Google Prohibits 12 Data-Stealing Applications

Several apps were found to possess hidden malicious intent, resulting in Google removing over a dozen apps from its Play Store. As per sources, the code had been produced by Measurement Systems, a Virginia-based company known for working with US national security agencies.

Official sources have revealed that Measurement Systems had recruited developers from different regions to incorporate their code into applications through Software Development Kits. This code allowed the company to stealthily obtain user data without the awareness of either app developers or users.

Google has banned applications that collect user data.

Google has recently restricted access to several apps including Muslim prayer apps, which had an excess of ten million downloads, and other apps such as QR code readers, highway speed trap detectors, and various beloved consumer apps. As a result, users of the affected apps have expressed significant dismay.

On March 25, 2022, Google removed specific apps from its Play Store for gathering user data in violation of Google’s regulations, according to Scott Westover, a Google representative. Westover added that if the associated companies eliminate the offending software code, Google might contemplate restoring their apps. A few apps have already been reinstated after fulfilling the necessary business standards.

What type of user data has Measurement Systems gathered thus far?

Measurement Systems has amassed a vast quantity of user data, comprising of exact geographical location, personal particulars such as email addresses and phone numbers, and details about nearby devices.

Using the software development kit, Measurement Systems can seize data from a phone’s clipboard when users copy and paste, potentially allowing malicious software to acquire crucial credentials. Additionally, the SDK can penetrate the phone’s file system, accessing files from the WhatsApp downloads folder.

In March 2022, Serge Egelman from the International Computer Science Institute and the University of California, Berkeley, alongside Joel Reardon from the University of Calgary and the Federal Trade Commission, discovered an unrecognised vulnerability. After notifying Google of this flaw, the tech giant conducted a detailed inquiry and took the necessary steps to rectify the problem.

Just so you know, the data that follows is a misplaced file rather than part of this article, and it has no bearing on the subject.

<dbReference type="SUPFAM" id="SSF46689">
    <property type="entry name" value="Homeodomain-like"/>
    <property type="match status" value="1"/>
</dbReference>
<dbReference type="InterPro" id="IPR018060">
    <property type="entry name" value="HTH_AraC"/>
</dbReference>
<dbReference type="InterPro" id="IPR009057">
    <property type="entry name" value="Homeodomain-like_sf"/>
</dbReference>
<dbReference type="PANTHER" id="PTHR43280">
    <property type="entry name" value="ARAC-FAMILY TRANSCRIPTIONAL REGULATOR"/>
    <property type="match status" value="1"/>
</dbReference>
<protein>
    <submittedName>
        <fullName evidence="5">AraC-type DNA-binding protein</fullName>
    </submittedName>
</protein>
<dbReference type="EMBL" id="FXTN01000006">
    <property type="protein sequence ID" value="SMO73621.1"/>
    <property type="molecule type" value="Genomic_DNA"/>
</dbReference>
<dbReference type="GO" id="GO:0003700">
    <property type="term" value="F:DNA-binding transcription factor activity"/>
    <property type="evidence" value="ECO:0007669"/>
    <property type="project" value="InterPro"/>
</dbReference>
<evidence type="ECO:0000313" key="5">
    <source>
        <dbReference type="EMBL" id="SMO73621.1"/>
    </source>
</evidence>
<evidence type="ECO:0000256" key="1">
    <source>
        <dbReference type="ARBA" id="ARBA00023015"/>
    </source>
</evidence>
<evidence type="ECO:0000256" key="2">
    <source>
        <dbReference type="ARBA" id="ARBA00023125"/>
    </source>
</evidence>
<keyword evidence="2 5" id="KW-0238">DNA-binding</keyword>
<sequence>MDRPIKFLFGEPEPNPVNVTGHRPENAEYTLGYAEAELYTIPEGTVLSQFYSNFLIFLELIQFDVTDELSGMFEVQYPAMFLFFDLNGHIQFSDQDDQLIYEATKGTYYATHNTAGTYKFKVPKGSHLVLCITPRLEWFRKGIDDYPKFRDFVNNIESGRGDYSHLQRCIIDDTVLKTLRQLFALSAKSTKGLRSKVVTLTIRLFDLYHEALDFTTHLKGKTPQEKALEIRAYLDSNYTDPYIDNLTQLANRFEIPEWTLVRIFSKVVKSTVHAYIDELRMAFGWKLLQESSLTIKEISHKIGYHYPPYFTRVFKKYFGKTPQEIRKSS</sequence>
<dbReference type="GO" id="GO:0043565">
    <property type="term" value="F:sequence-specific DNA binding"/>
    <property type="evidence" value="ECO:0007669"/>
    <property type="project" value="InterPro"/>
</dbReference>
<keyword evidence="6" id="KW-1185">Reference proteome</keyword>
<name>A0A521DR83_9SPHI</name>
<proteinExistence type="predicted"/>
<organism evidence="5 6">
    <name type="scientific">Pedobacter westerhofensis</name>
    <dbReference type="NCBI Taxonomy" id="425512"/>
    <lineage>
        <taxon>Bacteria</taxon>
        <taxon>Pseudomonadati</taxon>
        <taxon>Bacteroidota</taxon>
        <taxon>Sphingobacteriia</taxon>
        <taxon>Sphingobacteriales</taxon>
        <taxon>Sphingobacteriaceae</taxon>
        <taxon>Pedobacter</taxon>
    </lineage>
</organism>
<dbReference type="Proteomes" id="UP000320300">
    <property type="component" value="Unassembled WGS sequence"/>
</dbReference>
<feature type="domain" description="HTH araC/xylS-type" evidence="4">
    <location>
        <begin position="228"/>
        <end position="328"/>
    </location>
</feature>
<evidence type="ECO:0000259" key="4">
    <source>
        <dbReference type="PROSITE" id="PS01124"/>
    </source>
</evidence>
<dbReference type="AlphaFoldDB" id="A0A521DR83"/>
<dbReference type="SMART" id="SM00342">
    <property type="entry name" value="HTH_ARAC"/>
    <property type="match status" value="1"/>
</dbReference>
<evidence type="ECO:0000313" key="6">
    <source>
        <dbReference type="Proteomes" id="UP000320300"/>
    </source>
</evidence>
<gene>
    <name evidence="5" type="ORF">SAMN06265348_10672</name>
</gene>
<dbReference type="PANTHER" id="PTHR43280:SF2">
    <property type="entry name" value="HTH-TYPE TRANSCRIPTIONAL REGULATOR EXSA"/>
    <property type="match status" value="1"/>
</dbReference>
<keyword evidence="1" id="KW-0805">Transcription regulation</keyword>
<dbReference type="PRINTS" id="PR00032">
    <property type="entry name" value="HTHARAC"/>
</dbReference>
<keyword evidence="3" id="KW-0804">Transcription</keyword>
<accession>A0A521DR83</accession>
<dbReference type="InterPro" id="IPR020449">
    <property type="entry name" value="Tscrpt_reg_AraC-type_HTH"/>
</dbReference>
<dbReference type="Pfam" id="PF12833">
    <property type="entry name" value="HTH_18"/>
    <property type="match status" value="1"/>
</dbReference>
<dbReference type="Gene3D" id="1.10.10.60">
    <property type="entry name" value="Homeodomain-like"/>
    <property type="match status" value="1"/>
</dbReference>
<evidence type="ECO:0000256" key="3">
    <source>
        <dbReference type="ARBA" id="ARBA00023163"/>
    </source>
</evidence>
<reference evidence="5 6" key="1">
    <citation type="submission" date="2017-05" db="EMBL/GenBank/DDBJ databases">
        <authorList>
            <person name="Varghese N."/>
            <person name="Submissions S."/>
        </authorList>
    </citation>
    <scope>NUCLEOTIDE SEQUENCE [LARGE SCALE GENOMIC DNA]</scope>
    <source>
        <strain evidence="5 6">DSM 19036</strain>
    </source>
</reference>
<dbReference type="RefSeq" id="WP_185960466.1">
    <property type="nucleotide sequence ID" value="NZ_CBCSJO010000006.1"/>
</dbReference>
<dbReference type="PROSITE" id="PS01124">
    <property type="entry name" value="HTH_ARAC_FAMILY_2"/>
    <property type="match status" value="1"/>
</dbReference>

In a recent blog article, Reardon highlighted the likely consequences of this occurrence. He stated the prospect of a database that joins personal identifiers, such as email addresses and phone numbers, to an intricate record of GPS location history as profoundly alarming. Moreover, he cautioned that external parties may utilise this sensitive information to target journalists, activists, or political opponents.

As per Egelman, this scenario emphasises the significance of the saying “never accept candy from strangers,” as developers who sought profit through the SDK jeopardised the data of countless Android users.

Egelman and Reardon concluded that removing the apps from the Play Store would be ineffective in stopping Measurement Systems from collecting data from devices on which the apps are already installed. Additionally, they learned that the SDK instantaneously ceased gathering data after publicising their findings.

The company offered developers monetary compensation, ranging from $100 to $10,000 per month, depending on the quantity of active users they had. Per the accompanying documents, Measurement Systems had a special interest in users who allowed the program to access their location, although it has been proven that this permission was not required for the company to obtain the data.

Attention, developers worldwide.

For a developer, it is crucial to adhere to all of Google’s guidelines and protocols when publishing apps on the Play Store. Before integrating any SDKs or software code into your projects, it is vital to thoroughly read and comprehend the code and its consequences. Neglecting to do so may result in risk-prone SDKs that can compromise the safety of your application’s users, undermine trust, and cause significant harm to your project’s reputation.

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